Vancouver's homeless count hits highest number since survey began
Pedestrians walk past a person sleeping on the street in downtown Vancouver, B.C., Monday, Jan. 30, 2017. THE CANADIAN PRESS/Jonathan Hayward
CTV News Vancouver
Published Wednesday, June 12, 2019 12:34PM PDT
Last Updated Wednesday, June 12, 2019 12:41PM PDT
The number of homeless in the city of Vancouver is up to 2,223 people, according to numbers released by the city on Wednesday.
The data comes from the city’s annual homeless count that takes place every March.
It's the highest number of homeless people counted by the city since the homeless count started in 2002, and the fourth straight year the number has gone up.
"While this year’s Homeless Count results show that the bold actions being taken by the City and its partners might be beginning to turn the tide on the growth of homelessness in Vancouver, there are still more than 2,000 people without a home in our city. This is unacceptable," Mayor Kennedy Stewart said in a release.
Stewart says the provincial government has stepped up with funding, but is still waiting for money from the federal government.
Homeless counts were initially held every three years, until the City of Vancouver began annual counts in 2010.
"The nature of the on-going challenge of homelessness is that, in recent years, more and more people have been living outside, on the streets, and in encampments," the report reads. "The City works hard to try and keep all our residents safe and has been responding to growing concerns around the health risks, including risk of fire, in the City’s largest encampment at Oppenheimer Park."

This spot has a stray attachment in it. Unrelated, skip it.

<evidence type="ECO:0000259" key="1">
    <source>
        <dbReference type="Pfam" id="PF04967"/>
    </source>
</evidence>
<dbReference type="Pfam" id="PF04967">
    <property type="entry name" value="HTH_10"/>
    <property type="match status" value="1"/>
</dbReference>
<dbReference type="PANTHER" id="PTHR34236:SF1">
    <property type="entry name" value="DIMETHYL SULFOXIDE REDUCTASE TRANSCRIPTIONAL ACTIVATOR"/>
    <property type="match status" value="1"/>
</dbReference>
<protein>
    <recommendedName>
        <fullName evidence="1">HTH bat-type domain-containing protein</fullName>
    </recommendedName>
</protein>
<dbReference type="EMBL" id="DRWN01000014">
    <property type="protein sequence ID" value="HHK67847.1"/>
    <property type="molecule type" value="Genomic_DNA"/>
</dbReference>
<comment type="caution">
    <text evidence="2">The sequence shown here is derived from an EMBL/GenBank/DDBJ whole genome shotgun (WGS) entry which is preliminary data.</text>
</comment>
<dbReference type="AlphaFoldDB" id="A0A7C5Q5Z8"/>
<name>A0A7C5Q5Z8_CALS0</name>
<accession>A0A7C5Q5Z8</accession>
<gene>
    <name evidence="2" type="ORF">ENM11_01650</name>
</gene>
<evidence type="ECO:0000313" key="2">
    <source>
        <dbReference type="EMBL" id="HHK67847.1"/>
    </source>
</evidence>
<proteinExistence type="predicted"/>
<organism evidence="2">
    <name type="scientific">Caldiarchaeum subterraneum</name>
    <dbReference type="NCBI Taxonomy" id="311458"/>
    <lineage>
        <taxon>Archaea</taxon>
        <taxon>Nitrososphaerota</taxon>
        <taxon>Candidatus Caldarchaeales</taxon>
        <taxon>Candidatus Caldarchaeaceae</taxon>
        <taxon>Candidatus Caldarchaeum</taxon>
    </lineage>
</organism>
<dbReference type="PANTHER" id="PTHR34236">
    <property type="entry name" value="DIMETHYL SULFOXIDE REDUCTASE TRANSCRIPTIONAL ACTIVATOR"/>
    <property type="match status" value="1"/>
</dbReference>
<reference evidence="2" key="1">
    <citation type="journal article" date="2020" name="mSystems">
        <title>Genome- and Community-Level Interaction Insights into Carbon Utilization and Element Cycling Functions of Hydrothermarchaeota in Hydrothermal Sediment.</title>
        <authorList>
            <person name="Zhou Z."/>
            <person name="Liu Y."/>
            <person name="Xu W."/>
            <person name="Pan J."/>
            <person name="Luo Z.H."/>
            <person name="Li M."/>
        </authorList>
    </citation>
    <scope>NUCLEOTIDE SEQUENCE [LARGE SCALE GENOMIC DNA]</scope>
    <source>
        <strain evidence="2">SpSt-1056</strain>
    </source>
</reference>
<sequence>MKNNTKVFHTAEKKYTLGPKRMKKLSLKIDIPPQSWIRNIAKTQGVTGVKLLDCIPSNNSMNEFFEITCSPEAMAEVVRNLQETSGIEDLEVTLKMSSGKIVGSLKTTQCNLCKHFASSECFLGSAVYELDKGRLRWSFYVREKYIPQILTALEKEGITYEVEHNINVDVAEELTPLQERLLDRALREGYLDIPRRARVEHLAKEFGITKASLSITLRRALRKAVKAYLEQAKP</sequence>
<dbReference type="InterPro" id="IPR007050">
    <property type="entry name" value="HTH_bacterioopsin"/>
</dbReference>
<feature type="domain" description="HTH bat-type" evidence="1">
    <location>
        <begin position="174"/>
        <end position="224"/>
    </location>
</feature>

The staff report placed large blame on income growth not keeping pace with rent, leading to an affordability crisis.
"Data from Statistics Canada’s 2016 Census shows that there are almost 42,800 renter households with household incomes of $50,000 or less in Vancouver spending 30% or more of their income on rent."
The new numbers come a day after the city announced increased protection for vulnerable renters and the creation of a renter's office.
The 2019 count was performed over a 24-hour period on March 12 and 13. Over 400 specially trained volunteers conducted the count throughout the city. Information was gathered inside shelters during the evening and on the streets the following day.
In 2017 the B.C. government announced $66-million in funding for 600 units of housing. According to the city, 606 units of temporary housing have been added as of October 2018.
In 2008, then-mayor Gregor Robertson promised an end to homelessness by 2015.